17 April 2012 ~ 1 Comentario

Latin America: kingdom of political amorality

by Carlos Alberto Montaner

Santos Chavez

(FIRMAS PRESS) Today, amorality is a Latin American trait. Those who in the past justly criticized the United States for embracing dictators during the Cold War and denying abroad the principles and values it upheld inside its borders are doing just that.

This is what we see in leaders like Rafael Correa of Ecuador, Hugo Chávez of Venezuela, Daniel Ortega of Nicaragua and Evo Morales of Bolivia when they support the criminal Syrian satrapy of Bashar el-Assad, condemned by the U.N. and ignored by Dilma Rousseff’s Brazil, same as they earlier stood fast in defense of Gadhafi.

This attitude, or a variant thereof, shockingly prevails in the proposals of Colombian Juan Manuel Santos, more concerned about restoring the good relations between the Castros’ dictatorship and the United States than in condemning the excesses of that tyranny and helping its victims.

That is the spirit running through CELAC, the Community of Latin American and Caribbean States, created recently not only to exclude Canada and the United States but also to sidestep the rigors of a democratic commitment that would mandate its members to defend freedom and condemn the violations of human rights.

That is the oppressive air that breathed in Cartagena this past weekend of the Sixth Summit of the Americas, despite the fact that the 2001 Quebec summit created a moral and political framework that took into account the democratic values that today are lamentably ignored by many Latin American rulers.

For more than 40 years, U.S. politicians chose national security over any moral consideration. It was the Cold War logic. Almost anything was better than a communist victory or some leader who opened the door to communism.

The saber wielders, if they behaved like genuine anticommunists, were backed by Washington even if they systematically violated their compatriots’ human and civil rights.

“My foe’s foe is my friend, even if he is a lout,” is a nasty proverb found in all languages. The left and many consequent democrats howled against that American dissonance.

The world’s oldest and most prosperous democracy, the paladin of freedom, should be consistent with its ideals. It was an act of cynicism to defend those values in the United States and embrace heartless dictators elsewhere in the world.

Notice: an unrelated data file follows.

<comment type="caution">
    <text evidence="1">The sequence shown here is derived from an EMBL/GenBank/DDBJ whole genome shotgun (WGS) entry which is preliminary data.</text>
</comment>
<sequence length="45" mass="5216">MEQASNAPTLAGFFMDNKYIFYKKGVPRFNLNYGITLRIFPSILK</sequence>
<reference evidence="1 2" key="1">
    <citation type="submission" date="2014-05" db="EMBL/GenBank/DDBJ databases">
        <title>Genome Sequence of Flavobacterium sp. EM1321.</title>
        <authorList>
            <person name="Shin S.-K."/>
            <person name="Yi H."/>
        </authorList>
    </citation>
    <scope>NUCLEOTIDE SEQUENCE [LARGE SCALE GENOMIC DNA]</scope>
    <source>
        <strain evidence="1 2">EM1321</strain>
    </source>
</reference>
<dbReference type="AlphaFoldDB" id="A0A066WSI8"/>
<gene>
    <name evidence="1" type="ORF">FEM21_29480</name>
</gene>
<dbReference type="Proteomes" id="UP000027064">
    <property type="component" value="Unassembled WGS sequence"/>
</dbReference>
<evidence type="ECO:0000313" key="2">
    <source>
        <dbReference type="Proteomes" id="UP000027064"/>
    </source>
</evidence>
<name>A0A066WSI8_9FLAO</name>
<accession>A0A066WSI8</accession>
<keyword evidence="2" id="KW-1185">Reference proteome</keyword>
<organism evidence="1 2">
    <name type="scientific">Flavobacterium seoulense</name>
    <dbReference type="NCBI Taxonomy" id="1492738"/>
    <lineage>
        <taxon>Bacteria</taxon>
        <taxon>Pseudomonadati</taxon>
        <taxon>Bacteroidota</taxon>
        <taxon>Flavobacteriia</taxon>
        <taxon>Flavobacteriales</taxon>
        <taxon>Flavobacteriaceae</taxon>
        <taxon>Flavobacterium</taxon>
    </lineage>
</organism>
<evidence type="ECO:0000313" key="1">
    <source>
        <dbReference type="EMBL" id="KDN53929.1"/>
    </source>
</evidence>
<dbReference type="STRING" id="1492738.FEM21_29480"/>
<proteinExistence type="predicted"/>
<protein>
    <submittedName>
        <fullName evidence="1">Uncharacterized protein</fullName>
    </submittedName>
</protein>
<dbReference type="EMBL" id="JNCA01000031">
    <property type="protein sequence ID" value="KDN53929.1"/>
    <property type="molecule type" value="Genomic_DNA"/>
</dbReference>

American politicians knew that and excused themselves, saying that ambivalence was a lesser evil. They weren’t even facing a new dilemma: during World War II they had allied themselves with Stalin to fight Hitler. But the Cold War ended in 1991. The United States could choose its friends scrupulously. Moral rigor had ceased to be dangerous.

Meanwhile, Latin America experienced a phenomenon parallel to the dissolution of the communist bloc. Between 1983, when Argentina’s military dictatorship ended, and 1990, when the Chilean dictatorship folded, all Latin American governments, with the exception of Cuba, emerged from the ballot box.

From that point on, the associations that were formed incorporated a democratic clause: membership belonged only to those pluralistic democracies that respected their people’s human and civil rights. That’s what we read in the founding documents of the Group of Rio and Mercosur.

Finally, on Sept. 11, 2001, while the Twin Towers burned in New York City, all the members of the Organization of American States signed in Lima the Democratic Charter. It was the apotheosis of ethical consistency. Never again would any nation resort to the cynical double standard of defending democracy at home and embracing dictatorships abroad.

What a lie. Today, shamelessly, almost all Latin American countries have ceased to defend freedom and the attributes of liberal democracy.

Chavism behaves irrationally in Venezuela and nobody cares. Correa or Morales tramples on basic human rights in Ecuador and Bolivia and no other Latin American ruler censures them. The Cuban military dynasty represses with ferocity and the “brother” countries look away. Ortega steals the mid-term elections in Nicaragua and not a single voice condemns him.

Latin America today is the kingdom of political amorality. Anything goes.

One Response to “Latin America: kingdom of political amorality”

  1. Cesar 17 April 2012 at 5:02 pm Permalink

    when President Santos win the presidential campaign asked God for wisdom; I heard that from him in Maria Elvira Life. When a president make a clear statement about his faith, all thing need to be judge with caution. Almost all presidents in our continent are associated with Cuba regimen. He is dancing with the wolf. I better prefer pray for him, so God continue give wisdom.

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